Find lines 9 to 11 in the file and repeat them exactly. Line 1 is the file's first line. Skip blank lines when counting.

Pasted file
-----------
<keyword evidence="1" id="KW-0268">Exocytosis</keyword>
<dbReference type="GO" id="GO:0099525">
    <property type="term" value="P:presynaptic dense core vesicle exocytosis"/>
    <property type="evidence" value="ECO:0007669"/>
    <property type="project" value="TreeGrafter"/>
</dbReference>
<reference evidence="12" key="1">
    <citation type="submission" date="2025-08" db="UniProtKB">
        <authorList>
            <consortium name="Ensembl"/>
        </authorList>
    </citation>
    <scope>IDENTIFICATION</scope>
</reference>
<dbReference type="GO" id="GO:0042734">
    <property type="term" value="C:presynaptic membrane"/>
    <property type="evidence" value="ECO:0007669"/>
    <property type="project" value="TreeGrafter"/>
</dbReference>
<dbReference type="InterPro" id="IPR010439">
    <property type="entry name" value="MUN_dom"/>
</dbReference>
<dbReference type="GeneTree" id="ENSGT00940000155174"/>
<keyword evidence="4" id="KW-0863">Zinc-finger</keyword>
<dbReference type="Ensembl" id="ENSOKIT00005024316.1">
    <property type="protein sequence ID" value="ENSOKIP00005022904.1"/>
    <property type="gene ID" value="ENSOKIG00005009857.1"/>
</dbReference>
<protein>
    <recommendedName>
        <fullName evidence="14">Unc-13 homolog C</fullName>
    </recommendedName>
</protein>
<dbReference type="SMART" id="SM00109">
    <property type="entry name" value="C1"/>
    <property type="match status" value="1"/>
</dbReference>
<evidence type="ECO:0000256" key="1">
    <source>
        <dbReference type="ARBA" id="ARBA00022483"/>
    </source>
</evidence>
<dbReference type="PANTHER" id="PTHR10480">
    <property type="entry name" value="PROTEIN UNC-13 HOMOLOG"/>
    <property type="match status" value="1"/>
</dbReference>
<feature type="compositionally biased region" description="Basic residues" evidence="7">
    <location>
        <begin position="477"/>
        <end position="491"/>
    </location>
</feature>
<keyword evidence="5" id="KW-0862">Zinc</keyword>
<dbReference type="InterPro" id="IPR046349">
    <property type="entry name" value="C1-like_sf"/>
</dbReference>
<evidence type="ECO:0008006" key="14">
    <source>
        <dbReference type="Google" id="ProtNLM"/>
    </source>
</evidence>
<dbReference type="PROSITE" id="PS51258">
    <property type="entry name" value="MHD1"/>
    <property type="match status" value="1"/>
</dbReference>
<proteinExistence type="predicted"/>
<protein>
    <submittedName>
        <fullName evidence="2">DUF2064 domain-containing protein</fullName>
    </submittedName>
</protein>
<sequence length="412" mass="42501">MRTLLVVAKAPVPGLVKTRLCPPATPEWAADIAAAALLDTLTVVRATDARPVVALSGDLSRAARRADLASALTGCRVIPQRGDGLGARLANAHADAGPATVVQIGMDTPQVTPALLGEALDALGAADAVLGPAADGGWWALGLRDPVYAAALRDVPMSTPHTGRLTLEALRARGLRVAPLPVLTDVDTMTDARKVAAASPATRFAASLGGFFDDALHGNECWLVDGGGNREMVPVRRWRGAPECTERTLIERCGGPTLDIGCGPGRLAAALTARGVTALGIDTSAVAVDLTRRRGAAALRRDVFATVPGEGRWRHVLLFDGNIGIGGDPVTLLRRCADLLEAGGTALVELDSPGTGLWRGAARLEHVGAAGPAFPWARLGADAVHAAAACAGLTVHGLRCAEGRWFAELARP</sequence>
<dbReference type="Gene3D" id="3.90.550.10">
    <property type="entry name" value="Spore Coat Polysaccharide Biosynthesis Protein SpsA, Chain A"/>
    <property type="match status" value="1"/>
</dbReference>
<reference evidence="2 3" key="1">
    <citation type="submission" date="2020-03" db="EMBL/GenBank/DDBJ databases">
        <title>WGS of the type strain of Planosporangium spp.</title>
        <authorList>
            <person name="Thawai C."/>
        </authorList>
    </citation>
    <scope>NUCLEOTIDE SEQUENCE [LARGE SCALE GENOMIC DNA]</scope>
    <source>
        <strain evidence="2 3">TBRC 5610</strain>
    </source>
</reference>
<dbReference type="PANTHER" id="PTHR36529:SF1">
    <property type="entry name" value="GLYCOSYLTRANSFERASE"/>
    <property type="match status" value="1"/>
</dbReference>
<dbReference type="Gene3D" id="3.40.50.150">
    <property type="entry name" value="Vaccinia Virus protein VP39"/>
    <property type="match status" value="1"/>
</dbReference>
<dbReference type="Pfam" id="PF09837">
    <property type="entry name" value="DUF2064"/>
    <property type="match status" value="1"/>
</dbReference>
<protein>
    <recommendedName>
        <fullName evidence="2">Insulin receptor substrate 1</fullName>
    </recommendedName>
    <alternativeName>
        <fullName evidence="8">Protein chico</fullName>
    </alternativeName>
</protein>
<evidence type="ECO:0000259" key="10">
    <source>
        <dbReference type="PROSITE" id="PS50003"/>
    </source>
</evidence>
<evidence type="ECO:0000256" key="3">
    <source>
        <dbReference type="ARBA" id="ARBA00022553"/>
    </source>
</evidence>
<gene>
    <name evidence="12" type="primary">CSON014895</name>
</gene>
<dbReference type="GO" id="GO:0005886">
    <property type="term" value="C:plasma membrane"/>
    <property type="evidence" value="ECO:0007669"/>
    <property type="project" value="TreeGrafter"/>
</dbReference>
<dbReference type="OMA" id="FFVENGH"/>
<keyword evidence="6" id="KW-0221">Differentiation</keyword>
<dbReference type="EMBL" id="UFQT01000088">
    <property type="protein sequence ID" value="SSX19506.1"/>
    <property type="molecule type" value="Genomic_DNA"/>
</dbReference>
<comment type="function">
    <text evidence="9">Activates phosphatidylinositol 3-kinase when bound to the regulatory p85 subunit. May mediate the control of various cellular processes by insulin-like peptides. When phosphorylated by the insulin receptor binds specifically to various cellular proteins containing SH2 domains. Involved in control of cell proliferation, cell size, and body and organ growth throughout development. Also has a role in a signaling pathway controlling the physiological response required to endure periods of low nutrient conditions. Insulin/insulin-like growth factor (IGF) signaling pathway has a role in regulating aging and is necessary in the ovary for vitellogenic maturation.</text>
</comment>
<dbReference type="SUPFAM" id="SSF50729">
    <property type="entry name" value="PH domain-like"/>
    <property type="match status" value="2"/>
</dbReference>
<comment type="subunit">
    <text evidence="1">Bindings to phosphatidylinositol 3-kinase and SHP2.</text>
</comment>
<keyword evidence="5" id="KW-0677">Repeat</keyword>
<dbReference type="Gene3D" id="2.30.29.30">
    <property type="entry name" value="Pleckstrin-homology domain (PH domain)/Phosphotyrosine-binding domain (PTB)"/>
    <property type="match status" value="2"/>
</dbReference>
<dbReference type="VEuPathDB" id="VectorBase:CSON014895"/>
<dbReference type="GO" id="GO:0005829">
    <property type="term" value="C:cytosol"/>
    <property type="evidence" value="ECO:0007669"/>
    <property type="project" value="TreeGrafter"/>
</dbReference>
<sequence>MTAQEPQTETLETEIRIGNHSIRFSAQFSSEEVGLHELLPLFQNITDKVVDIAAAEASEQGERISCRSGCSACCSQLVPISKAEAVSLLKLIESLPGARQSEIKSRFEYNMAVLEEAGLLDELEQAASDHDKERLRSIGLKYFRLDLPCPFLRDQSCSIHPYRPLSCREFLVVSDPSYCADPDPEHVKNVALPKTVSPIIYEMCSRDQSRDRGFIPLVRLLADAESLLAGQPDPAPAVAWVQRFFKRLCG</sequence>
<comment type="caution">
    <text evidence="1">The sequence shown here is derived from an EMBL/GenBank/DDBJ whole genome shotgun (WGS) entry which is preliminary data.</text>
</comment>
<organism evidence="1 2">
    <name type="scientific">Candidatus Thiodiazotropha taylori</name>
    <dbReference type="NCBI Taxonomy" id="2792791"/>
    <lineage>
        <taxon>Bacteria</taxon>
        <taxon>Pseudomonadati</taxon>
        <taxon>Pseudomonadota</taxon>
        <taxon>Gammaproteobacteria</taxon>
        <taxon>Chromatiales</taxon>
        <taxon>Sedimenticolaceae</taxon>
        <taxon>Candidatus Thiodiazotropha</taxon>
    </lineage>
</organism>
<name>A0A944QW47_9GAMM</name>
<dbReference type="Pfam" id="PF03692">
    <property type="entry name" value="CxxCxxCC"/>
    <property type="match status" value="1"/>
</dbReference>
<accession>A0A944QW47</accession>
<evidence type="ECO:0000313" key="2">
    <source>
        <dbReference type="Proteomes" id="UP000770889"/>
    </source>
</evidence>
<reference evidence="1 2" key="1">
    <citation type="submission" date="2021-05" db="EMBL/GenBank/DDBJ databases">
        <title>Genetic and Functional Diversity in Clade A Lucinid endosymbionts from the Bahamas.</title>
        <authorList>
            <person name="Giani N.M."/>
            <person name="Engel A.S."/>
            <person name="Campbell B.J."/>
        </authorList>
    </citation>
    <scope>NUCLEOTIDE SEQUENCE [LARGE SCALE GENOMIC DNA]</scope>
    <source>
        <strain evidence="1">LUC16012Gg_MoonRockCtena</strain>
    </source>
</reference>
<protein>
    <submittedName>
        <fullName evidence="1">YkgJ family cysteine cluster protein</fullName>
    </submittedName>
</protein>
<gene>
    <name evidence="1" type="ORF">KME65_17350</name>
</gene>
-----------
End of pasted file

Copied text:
        <authorList>
            <consortium name="Ensembl"/>
        </authorList>